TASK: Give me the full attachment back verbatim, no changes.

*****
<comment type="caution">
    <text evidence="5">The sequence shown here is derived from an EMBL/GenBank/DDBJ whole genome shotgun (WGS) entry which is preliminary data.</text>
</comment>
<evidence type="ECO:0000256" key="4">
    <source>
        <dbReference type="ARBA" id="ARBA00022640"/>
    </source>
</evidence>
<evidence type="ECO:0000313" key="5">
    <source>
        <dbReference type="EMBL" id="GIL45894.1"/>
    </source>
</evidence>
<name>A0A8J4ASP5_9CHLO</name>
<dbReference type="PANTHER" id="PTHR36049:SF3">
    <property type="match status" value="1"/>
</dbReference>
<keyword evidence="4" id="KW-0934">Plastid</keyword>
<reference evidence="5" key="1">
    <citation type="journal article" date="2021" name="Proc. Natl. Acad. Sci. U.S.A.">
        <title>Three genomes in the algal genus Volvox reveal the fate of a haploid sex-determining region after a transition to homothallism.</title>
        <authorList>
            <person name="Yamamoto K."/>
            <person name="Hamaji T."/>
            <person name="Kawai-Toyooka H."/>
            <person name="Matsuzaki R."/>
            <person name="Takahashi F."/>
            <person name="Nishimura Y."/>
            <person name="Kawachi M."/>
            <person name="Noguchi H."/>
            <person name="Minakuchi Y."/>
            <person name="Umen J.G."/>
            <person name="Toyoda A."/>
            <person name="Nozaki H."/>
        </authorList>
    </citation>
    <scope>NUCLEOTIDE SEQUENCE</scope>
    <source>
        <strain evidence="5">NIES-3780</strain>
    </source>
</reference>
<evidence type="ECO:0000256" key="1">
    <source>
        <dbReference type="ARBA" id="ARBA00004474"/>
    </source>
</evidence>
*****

<comment type="caution">
    <text evidence="5">The sequence shown here is derived from an EMBL/GenBank/DDBJ whole genome shotgun (WGS) entry which is preliminary data.</text>
</comment>
<evidence type="ECO:0000256" key="4">
    <source>
        <dbReference type="ARBA" id="ARBA00022640"/>
    </source>
</evidence>
<evidence type="ECO:0000313" key="5">
    <source>
        <dbReference type="EMBL" id="GIL45894.1"/>
    </source>
</evidence>
<name>A0A8J4ASP5_9CHLO</name>
<dbReference type="PANTHER" id="PTHR36049:SF3">
    <property type="match status" value="1"/>
</dbReference>
<keyword evidence="4" id="KW-0934">Plastid</keyword>
<reference evidence="5" key="1">
    <citation type="journal article" date="2021" name="Proc. Natl. Acad. Sci. U.S.A.">
        <title>Three genomes in the algal genus Volvox reveal the fate of a haploid sex-determining region after a transition to homothallism.</title>
        <authorList>
            <person name="Yamamoto K."/>
            <person name="Hamaji T."/>
            <person name="Kawai-Toyooka H."/>
            <person name="Matsuzaki R."/>
            <person name="Takahashi F."/>
            <person name="Nishimura Y."/>
            <person name="Kawachi M."/>
            <person name="Noguchi H."/>
            <person name="Minakuchi Y."/>
            <person name="Umen J.G."/>
            <person name="Toyoda A."/>
            <person name="Nozaki H."/>
        </authorList>
    </citation>
    <scope>NUCLEOTIDE SEQUENCE</scope>
    <source>
        <strain evidence="5">NIES-3780</strain>
    </source>
</reference>
<evidence type="ECO:0000256" key="1">
    <source>
        <dbReference type="ARBA" id="ARBA00004474"/>
    </source>
</evidence>